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Helping the Next Generation: Jackson-based Star Trek Club Donates to The McCoy House

JACKSON, Miss.—In the 1990s, a young Ryan Case would bond with his father, Ralph Case, as the family gathered in the living room to watch reruns of “Star Trek: The Next Generation.” Ryan’s woodsy, outdoor-faring father became a fan of the franchise during its original series, which debuted in 1966, and continued his love affair with Starfleet’s adventures when the second live-action television series broadcasted in the late 1980s.

Ryan Case enjoyed learning about different alien species depicted in the franchise and how they responded when interacting with other people. As opposed to some science-fiction media of the time, “Star Trek” leaned more toward weaving social commentary into its stories over incorporating heavily choreographed action, he explained.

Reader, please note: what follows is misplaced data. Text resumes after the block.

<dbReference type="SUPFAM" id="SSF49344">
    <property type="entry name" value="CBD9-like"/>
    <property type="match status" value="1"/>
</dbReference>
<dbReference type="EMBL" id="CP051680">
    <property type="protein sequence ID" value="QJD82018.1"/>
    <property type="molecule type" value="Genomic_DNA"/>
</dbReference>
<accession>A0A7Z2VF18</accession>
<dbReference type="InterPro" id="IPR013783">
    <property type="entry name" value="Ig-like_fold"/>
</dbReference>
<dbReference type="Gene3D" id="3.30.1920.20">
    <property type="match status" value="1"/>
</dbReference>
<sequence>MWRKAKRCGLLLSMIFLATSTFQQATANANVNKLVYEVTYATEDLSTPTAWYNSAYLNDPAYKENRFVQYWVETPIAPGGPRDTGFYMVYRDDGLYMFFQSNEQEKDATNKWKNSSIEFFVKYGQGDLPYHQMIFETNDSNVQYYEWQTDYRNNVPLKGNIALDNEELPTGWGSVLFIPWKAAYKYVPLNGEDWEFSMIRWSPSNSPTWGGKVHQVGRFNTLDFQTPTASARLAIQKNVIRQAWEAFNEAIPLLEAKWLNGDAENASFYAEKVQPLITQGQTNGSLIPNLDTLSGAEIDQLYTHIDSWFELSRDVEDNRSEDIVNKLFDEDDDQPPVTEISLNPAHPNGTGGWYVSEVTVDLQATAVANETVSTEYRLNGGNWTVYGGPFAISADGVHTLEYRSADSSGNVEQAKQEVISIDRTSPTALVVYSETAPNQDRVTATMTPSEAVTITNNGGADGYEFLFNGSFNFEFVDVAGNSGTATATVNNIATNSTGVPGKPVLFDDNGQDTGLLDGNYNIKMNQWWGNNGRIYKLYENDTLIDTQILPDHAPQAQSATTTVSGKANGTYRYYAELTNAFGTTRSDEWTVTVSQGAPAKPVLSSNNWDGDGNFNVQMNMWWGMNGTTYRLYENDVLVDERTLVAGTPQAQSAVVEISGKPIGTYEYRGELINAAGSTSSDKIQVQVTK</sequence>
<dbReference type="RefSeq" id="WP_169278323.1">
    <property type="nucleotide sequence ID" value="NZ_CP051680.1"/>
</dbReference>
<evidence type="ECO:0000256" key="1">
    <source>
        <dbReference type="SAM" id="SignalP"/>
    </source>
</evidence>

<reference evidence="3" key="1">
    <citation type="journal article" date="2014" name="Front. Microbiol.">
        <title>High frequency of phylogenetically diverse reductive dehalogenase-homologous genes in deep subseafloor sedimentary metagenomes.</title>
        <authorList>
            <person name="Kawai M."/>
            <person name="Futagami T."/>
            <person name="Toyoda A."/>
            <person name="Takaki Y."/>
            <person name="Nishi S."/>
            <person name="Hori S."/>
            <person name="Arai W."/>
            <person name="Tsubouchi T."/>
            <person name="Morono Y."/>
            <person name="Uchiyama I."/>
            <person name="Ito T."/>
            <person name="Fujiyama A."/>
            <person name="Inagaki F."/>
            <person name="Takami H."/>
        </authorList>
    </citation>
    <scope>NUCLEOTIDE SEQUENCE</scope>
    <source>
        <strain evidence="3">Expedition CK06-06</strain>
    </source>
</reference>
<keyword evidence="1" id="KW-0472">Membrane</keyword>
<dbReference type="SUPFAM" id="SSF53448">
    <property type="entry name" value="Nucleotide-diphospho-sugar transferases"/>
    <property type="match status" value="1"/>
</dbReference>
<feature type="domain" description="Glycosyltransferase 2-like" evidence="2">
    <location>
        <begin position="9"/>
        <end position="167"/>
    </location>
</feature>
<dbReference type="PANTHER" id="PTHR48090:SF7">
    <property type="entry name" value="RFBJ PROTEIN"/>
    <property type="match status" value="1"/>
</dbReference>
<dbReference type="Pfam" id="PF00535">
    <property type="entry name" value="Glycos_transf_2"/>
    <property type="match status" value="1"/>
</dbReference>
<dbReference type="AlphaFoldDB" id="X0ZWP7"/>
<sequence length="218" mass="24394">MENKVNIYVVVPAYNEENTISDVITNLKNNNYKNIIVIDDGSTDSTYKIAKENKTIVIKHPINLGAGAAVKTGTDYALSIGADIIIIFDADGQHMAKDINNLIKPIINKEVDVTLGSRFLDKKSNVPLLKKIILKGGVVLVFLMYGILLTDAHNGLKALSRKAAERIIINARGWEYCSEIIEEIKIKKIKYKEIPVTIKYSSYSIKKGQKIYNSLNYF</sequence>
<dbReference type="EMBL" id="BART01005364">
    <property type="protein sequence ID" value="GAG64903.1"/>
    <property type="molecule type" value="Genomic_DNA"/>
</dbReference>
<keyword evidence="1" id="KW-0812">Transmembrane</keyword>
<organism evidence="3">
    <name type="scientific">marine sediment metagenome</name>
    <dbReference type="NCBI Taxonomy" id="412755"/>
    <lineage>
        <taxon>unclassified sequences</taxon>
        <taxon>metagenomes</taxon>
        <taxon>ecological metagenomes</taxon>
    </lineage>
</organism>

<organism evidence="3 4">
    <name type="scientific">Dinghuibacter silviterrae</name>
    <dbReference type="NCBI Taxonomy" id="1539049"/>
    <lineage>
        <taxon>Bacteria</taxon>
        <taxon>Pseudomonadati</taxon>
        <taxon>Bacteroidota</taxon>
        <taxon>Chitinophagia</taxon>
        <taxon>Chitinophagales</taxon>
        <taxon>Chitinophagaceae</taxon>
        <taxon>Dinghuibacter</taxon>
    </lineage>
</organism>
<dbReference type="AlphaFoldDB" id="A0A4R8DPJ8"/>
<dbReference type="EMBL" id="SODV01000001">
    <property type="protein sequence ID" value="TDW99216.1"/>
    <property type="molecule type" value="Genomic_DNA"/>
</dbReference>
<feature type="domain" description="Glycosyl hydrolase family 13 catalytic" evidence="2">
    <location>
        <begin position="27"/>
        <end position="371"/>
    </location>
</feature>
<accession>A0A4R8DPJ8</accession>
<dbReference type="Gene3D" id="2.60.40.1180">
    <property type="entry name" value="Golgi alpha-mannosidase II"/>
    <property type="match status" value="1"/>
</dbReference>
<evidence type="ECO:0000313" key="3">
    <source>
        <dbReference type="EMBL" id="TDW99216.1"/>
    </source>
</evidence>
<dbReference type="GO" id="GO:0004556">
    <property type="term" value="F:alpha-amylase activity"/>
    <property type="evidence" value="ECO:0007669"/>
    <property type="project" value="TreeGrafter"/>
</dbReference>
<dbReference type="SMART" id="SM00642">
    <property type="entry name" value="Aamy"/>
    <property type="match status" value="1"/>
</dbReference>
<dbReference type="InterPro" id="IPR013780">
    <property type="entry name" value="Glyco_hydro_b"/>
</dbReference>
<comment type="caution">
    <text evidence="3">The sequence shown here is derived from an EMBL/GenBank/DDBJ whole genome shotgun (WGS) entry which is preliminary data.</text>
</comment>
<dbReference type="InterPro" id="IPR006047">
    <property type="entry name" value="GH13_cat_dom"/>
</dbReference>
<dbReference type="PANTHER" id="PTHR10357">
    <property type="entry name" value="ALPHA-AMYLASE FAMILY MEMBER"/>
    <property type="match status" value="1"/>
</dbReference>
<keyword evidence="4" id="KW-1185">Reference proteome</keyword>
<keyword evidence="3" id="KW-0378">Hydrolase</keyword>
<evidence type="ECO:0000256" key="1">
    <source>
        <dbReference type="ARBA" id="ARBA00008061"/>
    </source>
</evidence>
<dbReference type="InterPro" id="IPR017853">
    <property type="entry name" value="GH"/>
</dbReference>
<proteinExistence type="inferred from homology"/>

“The thing I like the most about (Star Trek) is that it makes humanity aspire towards that vision of man working together for the betterment of everybody,” Case told the Mississippi Free Press. “There’s no conflict in accepting people for who they are.”

“And then that other idea of just exploration, what’s out there, I’ve always been curious,” he added. “We’ll probably never get the answers, but—the things that we do—I would like to have that be a stepping stone for the next generation to be able to maybe one day get those answers.”

The U.S.S. Haise chapter of the Starfleet International Star Trek Fan Association Inc. donated more than $300 in gift cards to The McCoy House of Jackson, a women’s addiction recovery center. Photo courtesy Ryan Case

Case’s appreciation for the show would eventually lead him to the Starfleet International Star Trek Fan Association Inc., becoming a member of the U.S.S. Haise chapter in Jackson, Miss. The international fan club is nonprofit with chapters across the globe. Bethany Theilman started the Jackson chapter in 1995 when she moved to Mississippi from Kentucky and realized that no “ships” actively operated here.

“She wanted to continue the work that she was doing in Kentucky,” Case explained. “We try to act as a social club. Certainly we get together, have a good time, meet up for dinners, things like that. We also raise money

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